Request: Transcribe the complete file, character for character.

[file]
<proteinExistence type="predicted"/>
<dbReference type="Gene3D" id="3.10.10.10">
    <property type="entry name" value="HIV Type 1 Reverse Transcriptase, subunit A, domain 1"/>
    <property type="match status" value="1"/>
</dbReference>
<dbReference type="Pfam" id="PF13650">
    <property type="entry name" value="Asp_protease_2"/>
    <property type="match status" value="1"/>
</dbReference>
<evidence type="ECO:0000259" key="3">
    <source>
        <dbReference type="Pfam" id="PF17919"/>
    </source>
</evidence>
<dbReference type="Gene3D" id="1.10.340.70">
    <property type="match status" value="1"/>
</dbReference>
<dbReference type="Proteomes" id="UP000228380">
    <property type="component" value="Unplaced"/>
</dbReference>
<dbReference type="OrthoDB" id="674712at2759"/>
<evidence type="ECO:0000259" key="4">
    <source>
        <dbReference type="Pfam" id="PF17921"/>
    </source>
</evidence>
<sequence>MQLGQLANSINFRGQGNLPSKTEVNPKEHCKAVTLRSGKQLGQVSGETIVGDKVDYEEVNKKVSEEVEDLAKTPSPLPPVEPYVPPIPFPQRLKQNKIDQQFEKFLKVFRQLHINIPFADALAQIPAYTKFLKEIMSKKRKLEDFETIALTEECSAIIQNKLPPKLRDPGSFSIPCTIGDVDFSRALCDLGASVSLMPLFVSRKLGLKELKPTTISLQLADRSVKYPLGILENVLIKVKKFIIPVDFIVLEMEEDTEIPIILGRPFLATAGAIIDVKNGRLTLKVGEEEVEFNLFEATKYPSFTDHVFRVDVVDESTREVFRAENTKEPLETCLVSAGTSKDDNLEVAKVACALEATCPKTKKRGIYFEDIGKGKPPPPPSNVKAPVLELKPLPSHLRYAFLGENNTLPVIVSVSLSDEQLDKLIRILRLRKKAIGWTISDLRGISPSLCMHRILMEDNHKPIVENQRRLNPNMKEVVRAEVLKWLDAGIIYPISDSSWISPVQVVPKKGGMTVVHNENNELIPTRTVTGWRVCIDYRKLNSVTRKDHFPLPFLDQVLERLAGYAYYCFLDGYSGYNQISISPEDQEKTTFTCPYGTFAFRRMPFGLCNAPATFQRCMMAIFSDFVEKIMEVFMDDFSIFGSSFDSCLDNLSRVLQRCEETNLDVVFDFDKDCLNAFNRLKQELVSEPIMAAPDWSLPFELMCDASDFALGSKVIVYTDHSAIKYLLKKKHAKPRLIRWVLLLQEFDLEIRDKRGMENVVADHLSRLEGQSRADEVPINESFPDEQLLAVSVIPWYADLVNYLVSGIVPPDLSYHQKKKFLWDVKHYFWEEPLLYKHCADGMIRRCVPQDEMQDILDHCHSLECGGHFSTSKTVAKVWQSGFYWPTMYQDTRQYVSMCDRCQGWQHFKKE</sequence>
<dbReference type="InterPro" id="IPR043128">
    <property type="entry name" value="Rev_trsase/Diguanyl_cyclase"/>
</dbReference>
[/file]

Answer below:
<proteinExistence type="predicted"/>
<dbReference type="Gene3D" id="3.10.10.10">
    <property type="entry name" value="HIV Type 1 Reverse Transcriptase, subunit A, domain 1"/>
    <property type="match status" value="1"/>
</dbReference>
<dbReference type="Pfam" id="PF13650">
    <property type="entry name" value="Asp_protease_2"/>
    <property type="match status" value="1"/>
</dbReference>
<evidence type="ECO:0000259" key="3">
    <source>
        <dbReference type="Pfam" id="PF17919"/>
    </source>
</evidence>
<dbReference type="Gene3D" id="1.10.340.70">
    <property type="match status" value="1"/>
</dbReference>
<dbReference type="Proteomes" id="UP000228380">
    <property type="component" value="Unplaced"/>
</dbReference>
<dbReference type="OrthoDB" id="674712at2759"/>
<evidence type="ECO:0000259" key="4">
    <source>
        <dbReference type="Pfam" id="PF17921"/>
    </source>
</evidence>
<sequence>MQLGQLANSINFRGQGNLPSKTEVNPKEHCKAVTLRSGKQLGQVSGETIVGDKVDYEEVNKKVSEEVEDLAKTPSPLPPVEPYVPPIPFPQRLKQNKIDQQFEKFLKVFRQLHINIPFADALAQIPAYTKFLKEIMSKKRKLEDFETIALTEECSAIIQNKLPPKLRDPGSFSIPCTIGDVDFSRALCDLGASVSLMPLFVSRKLGLKELKPTTISLQLADRSVKYPLGILENVLIKVKKFIIPVDFIVLEMEEDTEIPIILGRPFLATAGAIIDVKNGRLTLKVGEEEVEFNLFEATKYPSFTDHVFRVDVVDESTREVFRAENTKEPLETCLVSAGTSKDDNLEVAKVACALEATCPKTKKRGIYFEDIGKGKPPPPPSNVKAPVLELKPLPSHLRYAFLGENNTLPVIVSVSLSDEQLDKLIRILRLRKKAIGWTISDLRGISPSLCMHRILMEDNHKPIVENQRRLNPNMKEVVRAEVLKWLDAGIIYPISDSSWISPVQVVPKKGGMTVVHNENNELIPTRTVTGWRVCIDYRKLNSVTRKDHFPLPFLDQVLERLAGYAYYCFLDGYSGYNQISISPEDQEKTTFTCPYGTFAFRRMPFGLCNAPATFQRCMMAIFSDFVEKIMEVFMDDFSIFGSSFDSCLDNLSRVLQRCEETNLDVVFDFDKDCLNAFNRLKQELVSEPIMAAPDWSLPFELMCDASDFALGSKVIVYTDHSAIKYLLKKKHAKPRLIRWVLLLQEFDLEIRDKRGMENVVADHLSRLEGQSRADEVPINESFPDEQLLAVSVIPWYADLVNYLVSGIVPPDLSYHQKKKFLWDVKHYFWEEPLLYKHCADGMIRRCVPQDEMQDILDHCHSLECGGHFSTSKTVAKVWQSGFYWPTMYQDTRQYVSMCDRCQGWQHFKKE</sequence>
<dbReference type="InterPro" id="IPR043128">
    <property type="entry name" value="Rev_trsase/Diguanyl_cyclase"/>
</dbReference>